Kenya AA - A specific coffee grade related to size, only relegated to Kenyan coffee beans.

Latte - An espresso-based drink with three times as much steamed milk as espreso.

Macchiato - A type of espresso drink with a dot of frothed milk.

Machine Drying - Once a coffee bean has been de-fruited, the beans are dried in rotating drums.

Maillard Reaction - The chemical process that turns the coffee bean brown during the roasting process. As the amino acids and sugars in the coffee bean break down, the coffee gets its distinct aroma, flavor, and color.

Micro Lot - Coffee that originates from a specific coffee farm or even a specific part of the farm. You can find more information on micro lots over at our blog post.

Mocha - An espresso combined with steamed milk and chocolate syrup.

Moka Pot - A stove-top brewer that forces water through the coffee grounds via steam pressure.

Monsooned - A coffee bean that is “monsooned” is a dry-processed, single origin coffee from India that has been exposed to seasonal monsoon winds. This reduces its acidity and further develops the body.

Mouthfeel - How coffee feels in the mouth, somewhat like its texture.

Mundo Novo - A coffee varietal made from a cross between a Bourbon and a typica. It’s named after the place in Brazil where it was created.

Natural Process – Similar to dry processed coffee, the coffee cherries are dried whole out in the sun.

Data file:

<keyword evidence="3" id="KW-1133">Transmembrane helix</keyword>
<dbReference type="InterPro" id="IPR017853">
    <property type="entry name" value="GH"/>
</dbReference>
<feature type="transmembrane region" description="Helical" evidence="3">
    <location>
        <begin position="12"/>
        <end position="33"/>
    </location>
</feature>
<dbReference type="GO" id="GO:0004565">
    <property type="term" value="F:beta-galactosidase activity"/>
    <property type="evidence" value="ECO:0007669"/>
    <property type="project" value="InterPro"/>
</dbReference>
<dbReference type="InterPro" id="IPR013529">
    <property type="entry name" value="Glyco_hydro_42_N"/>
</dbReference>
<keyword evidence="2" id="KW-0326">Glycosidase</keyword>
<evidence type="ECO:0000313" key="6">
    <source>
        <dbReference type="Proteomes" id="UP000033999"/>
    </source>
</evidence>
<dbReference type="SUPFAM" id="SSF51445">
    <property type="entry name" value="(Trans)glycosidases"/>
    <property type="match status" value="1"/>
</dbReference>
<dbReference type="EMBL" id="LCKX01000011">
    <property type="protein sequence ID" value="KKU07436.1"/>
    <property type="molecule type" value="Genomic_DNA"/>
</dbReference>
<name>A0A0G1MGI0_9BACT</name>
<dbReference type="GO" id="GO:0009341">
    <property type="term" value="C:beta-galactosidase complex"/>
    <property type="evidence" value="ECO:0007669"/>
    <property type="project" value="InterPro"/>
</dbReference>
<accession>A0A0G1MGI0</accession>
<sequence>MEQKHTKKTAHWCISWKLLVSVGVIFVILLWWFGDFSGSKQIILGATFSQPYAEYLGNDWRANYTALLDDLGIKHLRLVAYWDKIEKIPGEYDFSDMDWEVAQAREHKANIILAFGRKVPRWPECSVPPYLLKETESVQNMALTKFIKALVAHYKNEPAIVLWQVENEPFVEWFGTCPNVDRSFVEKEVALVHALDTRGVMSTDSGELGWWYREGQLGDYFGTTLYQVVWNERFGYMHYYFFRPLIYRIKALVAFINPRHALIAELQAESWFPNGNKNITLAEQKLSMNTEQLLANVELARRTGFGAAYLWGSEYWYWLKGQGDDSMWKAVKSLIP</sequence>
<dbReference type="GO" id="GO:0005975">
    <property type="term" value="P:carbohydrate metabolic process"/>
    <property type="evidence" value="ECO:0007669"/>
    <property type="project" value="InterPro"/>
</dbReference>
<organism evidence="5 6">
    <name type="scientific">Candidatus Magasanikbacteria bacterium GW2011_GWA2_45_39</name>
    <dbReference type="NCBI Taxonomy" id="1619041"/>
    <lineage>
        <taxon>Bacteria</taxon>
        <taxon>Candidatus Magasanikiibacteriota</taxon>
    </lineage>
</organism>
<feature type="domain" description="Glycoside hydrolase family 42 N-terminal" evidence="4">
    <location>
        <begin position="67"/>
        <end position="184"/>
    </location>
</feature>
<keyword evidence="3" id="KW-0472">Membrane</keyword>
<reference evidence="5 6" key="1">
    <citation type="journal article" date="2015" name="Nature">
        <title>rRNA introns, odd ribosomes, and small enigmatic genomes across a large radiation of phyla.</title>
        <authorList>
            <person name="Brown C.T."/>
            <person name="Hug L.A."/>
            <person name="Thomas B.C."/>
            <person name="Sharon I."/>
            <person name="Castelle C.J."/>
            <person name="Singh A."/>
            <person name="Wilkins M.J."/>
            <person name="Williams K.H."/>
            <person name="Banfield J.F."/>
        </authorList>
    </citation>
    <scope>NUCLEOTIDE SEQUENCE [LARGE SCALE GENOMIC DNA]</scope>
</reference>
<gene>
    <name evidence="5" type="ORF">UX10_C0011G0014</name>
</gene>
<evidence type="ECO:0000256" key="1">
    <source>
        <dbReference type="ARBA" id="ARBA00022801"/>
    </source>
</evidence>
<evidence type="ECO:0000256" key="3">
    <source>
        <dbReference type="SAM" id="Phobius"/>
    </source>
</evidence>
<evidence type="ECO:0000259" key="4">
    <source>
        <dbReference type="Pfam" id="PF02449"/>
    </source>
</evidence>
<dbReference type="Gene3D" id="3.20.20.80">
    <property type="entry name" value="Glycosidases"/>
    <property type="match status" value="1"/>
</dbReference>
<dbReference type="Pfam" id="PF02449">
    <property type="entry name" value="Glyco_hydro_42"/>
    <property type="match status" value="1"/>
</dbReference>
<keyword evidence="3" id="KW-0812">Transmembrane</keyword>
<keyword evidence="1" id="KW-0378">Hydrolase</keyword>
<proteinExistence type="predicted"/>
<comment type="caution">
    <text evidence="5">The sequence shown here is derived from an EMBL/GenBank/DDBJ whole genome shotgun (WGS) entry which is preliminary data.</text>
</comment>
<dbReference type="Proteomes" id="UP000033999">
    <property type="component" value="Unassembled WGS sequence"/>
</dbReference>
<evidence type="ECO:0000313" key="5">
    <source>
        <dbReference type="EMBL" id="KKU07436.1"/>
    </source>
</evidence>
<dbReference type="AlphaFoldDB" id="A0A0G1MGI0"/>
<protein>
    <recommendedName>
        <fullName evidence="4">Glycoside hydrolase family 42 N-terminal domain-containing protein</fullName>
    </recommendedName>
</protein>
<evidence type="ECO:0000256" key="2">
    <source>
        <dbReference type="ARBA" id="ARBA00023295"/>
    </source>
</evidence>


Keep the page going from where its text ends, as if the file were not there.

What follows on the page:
New Crop - Coffee that has been roasted shortly after harvest.

Organic – These coffees are certified organic, meaning they are raised without synthetic fertilizers, pesticides, or herbicides.

Process - The "process" by which coffee beans are removed from the coffee fruit and dried. This can range from natural processing to washing. Read more about how coffee is made at our blog post.

Parchment - The thin skin of a coffee bean after it’s been wet-processed.

Patio Drying - A traditional alternative to machine drying where the de-pulped coffee bean has been spread and raked in thin layers across a patio to sun-dry.

Peaberry - A round, small coffee bean that only has one seed. These usually growth within the heart of the coffee fruit.

Pour Over - A method of drip coffee brewing that involves pouring a steady stream of water over coffee grounds in a filter cone.

Pulping - The process of removing the outermost skin of the coffee fruit.

Rainforest Alliance (RFA) – The growing techniques for RFA coffees minimize the impact on the local ecology to preserve the remaining rainforests. You can read more here.

Q Grader - A person who has been officially credited through the Coffee Quality Institute to grade and score coffee.